His choice to create surreal still-lives, racing against the Self Timer mode countdown for a chaotic but dynamic project, goes hand-in-hand with his feelings on how his photograph work expands and changes over time. “My creative process is constantly shifting and adapting to my environment,” he says. “I’m not so much interested in photography’s ability to capture reality, but rather how it transforms and abstracts it’s subject matter. I am using the world around me to make fantasy photographs.”
Interestingly, when he talks about the aspects of life that inspire him, he echoes certain sentiments expressed by Dapperton — especially when it comes to New York City. “Most of my inspiration comes from taking walks, paying attention, and taking cues from the universe,” he says. “What you see on the street in New York City is often stranger than what your mind dreams up.” To wit, he has an upcoming book called Neighborhood Stroll which chronicles his walks around his home neighborhood of Greenpoint, Brooklyn, over the course of three years.
And the other New York creatives whose work he loves? “Zhongjia Sun — a queer, female, person of color, currently living in New York City as an immigrant from China. She makes enigmatic digital photographs that are straight from her wild imagination and seem unfiltered by anyone’s expectations of her.”
Grace Miceli, also a visual artist, works in illustration but is also a painter and animator. Her drawings, she says, aim to “explore vulnerabilities and everyday anxieties through the lens of cute imagery and humor.” Sounds like she and the OneStep+ are meant to be, doesn’t it? She agrees. “I think playfulness is an important way for me to activate my mind,” she says. “Having a light-hearted approach when I create helps guide me towards my most meaningful ideas, because it creates a comfortable environment for me to access my inner world.”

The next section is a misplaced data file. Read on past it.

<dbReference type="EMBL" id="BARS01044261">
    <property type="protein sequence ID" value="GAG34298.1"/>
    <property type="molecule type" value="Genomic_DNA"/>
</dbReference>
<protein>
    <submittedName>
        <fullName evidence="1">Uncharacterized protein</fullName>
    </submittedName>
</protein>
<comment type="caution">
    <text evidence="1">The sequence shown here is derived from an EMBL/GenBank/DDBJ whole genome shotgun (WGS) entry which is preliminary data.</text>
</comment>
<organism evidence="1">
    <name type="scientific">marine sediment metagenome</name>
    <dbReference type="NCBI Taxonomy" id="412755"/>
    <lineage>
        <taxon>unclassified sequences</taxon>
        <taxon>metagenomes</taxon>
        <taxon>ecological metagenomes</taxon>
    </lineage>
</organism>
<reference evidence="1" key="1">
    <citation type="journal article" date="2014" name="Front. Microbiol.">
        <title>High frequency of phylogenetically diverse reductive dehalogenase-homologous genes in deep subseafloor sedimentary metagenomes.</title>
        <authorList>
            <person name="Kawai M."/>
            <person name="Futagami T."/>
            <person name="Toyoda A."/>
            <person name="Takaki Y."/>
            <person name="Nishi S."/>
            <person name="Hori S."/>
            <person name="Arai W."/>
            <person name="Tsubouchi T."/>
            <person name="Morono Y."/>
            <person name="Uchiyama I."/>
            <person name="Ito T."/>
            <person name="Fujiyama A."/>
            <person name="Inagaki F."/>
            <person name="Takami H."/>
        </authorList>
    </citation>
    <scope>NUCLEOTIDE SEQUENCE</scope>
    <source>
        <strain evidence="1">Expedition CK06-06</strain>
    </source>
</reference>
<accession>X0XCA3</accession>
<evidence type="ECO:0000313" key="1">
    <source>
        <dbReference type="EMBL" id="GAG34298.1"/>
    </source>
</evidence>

Similar to Geeting, it’s not the first step in her journey with Polaroid film and cameras. Hers actually began when she was a teenager. “When I first started to identify as an artist I was always taking Polaroid photos of my friends and drawing on them,” she remembers. “The accessibility and ease of use of the camera makes it exciting for anyone new looking to explore the possibilities of photography. Currently I’m really interested in the role that nostalgia plays in my work, so it has been fun to incorporate Polaroid [photographs] into that journey.”
She was particularly drawn to the possibilities of Portrait Mode, and using it on unexpected (but no less worthwhile) subjects. It’s helped her rediscover the medium she first felt connected with as an artist. She hopes to continue beyond this specific project, and expand the possibilities of the role instant photography can play for her, by “taking more portraits of my dog and of my friends and then maybe eventually turning those into paintings or illustrating around the frames.”
And what does one artist who started early have to say to anyone else starting down their own creative path, right now? “Reach out and connect with your peers! So much growth and learning comes from collaboration.” We couldn’t agree more.